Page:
The higher the thread count = the hotter the sheet.
The lower the thread count = the cooler the sheet.
One final note on high thread count sheets; depending on the cotton and yarn construction, a high thread count can improve general wear issues with the weaker Sateen weave. Issues like shedding, pilling and general longevity can all be improved with good cotton, good yarn, and a higher thread count (you pay a higher price though).
This is why Hotels generally avoid the weaker sateen weave and opt for the percale weave instead. It's stronger, sheds/pills less, is cooler and feels crisp (most people think crisp sheets feel cleaner at a hotel).
In the end, almost everything comes down to quality so we don't recommend lower thread count Sateen sheets unless made from amazing cotton.
So where does that leave us? Well, if you're cold at night, a good quality, high thread count Sateen sheet could be your perfect sheet. But if you're hot at night, it's almost the worst sheet you could buy.
What do hotel sheets feel like?
A good hotel sheet feels beautifully crisp, partly because of the lower thread count but primarily because of the weave used. If you've ever slipped into a hotel bed and loved the feeling of those beautifully crisp sheets, what you're feeling is a good quality, low thread count percale sheet - typically 250 threads.
Hotels mostly use the percale weave because it's generally stronger, sheds/pills less and lasts longer than sateen. The percale weave is also an open weave that releases heat and circulates air. By contrast, the Sateen weave is a closed weave which traps heat. For more on weaves, see our article; Percale vs Sateen.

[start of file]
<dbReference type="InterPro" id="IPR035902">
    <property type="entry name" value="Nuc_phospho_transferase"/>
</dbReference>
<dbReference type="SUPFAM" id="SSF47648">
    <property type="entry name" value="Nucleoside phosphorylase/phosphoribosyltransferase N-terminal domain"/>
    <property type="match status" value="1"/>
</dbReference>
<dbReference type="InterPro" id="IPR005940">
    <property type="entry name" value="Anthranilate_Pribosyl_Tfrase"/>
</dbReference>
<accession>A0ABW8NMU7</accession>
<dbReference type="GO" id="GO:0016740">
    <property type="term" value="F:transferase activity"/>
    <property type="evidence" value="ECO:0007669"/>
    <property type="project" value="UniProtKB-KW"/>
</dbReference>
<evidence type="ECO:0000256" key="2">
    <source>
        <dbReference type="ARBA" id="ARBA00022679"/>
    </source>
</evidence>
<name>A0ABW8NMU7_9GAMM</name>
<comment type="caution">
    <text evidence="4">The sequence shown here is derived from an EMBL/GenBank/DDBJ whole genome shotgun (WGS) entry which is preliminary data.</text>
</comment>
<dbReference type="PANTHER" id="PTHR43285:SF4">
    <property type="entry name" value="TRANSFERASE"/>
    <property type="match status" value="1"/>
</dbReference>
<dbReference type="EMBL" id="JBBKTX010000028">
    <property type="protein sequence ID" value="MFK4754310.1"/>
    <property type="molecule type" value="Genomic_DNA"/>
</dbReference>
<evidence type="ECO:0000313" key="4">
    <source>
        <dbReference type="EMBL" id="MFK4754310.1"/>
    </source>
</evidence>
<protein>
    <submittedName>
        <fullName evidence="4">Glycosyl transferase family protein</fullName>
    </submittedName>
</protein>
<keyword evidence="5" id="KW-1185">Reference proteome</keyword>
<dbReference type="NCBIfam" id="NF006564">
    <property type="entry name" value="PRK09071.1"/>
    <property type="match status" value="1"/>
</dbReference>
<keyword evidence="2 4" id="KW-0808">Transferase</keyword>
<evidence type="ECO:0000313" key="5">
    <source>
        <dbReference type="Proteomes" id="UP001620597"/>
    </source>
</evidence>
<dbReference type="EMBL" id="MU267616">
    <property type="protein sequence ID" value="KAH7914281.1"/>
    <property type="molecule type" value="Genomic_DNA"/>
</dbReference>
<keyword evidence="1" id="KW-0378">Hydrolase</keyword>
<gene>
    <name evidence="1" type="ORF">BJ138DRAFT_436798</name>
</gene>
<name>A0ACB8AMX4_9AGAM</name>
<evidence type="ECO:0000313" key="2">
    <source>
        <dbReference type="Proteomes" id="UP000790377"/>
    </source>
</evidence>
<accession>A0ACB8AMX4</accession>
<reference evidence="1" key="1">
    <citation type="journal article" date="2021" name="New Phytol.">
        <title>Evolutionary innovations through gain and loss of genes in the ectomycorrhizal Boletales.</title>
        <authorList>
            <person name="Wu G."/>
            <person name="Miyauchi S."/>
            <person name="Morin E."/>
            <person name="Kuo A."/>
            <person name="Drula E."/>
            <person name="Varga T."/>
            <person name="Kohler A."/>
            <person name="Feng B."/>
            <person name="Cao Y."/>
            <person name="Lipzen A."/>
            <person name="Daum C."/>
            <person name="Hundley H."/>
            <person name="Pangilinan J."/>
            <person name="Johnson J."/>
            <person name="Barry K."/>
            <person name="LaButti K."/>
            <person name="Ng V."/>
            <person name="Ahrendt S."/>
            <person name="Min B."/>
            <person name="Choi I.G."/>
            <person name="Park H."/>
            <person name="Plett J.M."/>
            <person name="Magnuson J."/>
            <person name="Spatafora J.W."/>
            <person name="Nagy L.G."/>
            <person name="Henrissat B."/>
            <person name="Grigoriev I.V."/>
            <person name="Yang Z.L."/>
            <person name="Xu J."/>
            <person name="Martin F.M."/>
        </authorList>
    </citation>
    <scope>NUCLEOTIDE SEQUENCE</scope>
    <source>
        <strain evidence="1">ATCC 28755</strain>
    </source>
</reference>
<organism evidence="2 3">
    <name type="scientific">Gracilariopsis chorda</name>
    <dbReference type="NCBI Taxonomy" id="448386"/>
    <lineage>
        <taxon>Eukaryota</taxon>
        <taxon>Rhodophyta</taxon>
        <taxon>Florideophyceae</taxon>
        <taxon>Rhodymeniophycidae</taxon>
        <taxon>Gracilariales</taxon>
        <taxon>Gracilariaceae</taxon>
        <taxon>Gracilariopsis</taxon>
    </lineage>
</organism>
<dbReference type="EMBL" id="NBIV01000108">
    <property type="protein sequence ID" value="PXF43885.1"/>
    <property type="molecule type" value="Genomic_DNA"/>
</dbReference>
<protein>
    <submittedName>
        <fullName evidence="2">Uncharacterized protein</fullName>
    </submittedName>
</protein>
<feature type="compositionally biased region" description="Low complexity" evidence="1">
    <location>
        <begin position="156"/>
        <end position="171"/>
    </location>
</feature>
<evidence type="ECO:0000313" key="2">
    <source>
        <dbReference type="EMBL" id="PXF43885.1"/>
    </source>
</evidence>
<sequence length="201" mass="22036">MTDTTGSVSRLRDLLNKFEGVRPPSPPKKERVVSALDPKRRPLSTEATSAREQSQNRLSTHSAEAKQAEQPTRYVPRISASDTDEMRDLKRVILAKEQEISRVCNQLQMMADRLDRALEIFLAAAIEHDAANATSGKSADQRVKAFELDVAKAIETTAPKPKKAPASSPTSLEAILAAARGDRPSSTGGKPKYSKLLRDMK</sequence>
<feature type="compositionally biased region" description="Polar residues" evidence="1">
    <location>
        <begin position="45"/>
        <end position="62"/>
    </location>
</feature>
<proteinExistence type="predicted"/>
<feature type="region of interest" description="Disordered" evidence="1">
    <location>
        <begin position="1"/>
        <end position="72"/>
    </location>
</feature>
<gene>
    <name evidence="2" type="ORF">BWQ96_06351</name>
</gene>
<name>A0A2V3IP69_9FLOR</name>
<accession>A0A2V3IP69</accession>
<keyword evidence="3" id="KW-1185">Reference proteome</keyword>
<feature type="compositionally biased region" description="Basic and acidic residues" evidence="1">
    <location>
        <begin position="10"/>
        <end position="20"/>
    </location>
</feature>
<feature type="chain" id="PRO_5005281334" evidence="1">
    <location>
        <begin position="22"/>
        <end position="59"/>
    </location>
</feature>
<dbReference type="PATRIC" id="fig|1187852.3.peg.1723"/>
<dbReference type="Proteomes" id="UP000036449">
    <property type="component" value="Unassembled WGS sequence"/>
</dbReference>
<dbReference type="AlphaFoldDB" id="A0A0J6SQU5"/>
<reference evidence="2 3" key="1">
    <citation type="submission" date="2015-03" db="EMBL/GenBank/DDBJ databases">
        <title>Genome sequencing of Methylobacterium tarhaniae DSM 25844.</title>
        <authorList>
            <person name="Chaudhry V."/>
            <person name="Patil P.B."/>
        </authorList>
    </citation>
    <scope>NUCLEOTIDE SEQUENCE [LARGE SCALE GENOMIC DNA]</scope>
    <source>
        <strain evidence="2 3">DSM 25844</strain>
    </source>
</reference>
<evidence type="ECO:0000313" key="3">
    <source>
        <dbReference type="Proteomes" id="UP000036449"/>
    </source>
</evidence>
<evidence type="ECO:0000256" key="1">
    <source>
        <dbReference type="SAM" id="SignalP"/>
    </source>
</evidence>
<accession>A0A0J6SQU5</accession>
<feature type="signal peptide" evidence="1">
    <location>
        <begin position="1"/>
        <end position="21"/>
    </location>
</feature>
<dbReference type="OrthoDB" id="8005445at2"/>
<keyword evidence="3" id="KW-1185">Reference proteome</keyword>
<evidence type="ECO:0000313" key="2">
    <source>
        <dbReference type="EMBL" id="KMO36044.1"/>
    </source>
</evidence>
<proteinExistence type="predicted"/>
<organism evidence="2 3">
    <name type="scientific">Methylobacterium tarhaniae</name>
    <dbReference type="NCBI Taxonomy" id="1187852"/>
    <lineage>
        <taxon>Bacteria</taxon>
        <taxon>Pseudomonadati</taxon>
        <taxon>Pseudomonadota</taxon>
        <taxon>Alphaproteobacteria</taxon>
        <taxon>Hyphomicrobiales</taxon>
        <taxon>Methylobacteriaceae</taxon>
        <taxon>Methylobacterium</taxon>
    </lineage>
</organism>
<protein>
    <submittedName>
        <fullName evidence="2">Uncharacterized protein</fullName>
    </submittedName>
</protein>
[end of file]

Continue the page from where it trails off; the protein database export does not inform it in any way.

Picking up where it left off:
One last note about the classic hotel sheet recipe; the resulting sheet is usually finer than most expect. This can be disconcerting, especially if you're used to thick, high thread count sheets. But rest assured, the sheet is strong despite being fine. While finer sheets are super fast to dry and press, the benefit to a consumer is that they're the coolest cotton sheets you can buy.
Sets of The Classic Hotel Sheet start from $167
But I thought hotel sheets use synthetics?
Our 100% cotton hotel sheet is made for a global hotel chain but is only used in some of their high-end suites in Portugal (it may also be used elsewhere). It's true that most five-star hotel rooms use sheets which contain 40-50% polyester. And as the star rating goes down, the amount of polyester goes up (motels often use 100% polyester).
While polyester makes sheets last longer, it feels slippery as it wears which many don't like. And even a little polyester makes the sheet a lot hotter, which hotel air conditioning tends to counteract.
But when you pay more for a room (like a high-end suite), some hotels provide higher quality amenity like cotton sheets. And that's the hotel sheet we sell; a cool and crisp, 100% cotton hotel sheet.
My head hurts!
We realise that was a lot of information so to sum up:
- Thread count has almost nothing to do with quality
- High thread count sheets can be really bad
- Low thread count sheets can be really good
- Retailers prioritise thread count
- Hotels prioritise quality
- The higher the thread count, the hotter the sheet
- The lower the thread count, the cooler the sheet
If you'd like help figuring out which sheets are right for you, check out our ultimate guide to getting sheets you'll love (a work i progress). Or click the chat icon bottom right, we'll get back to you ASAP.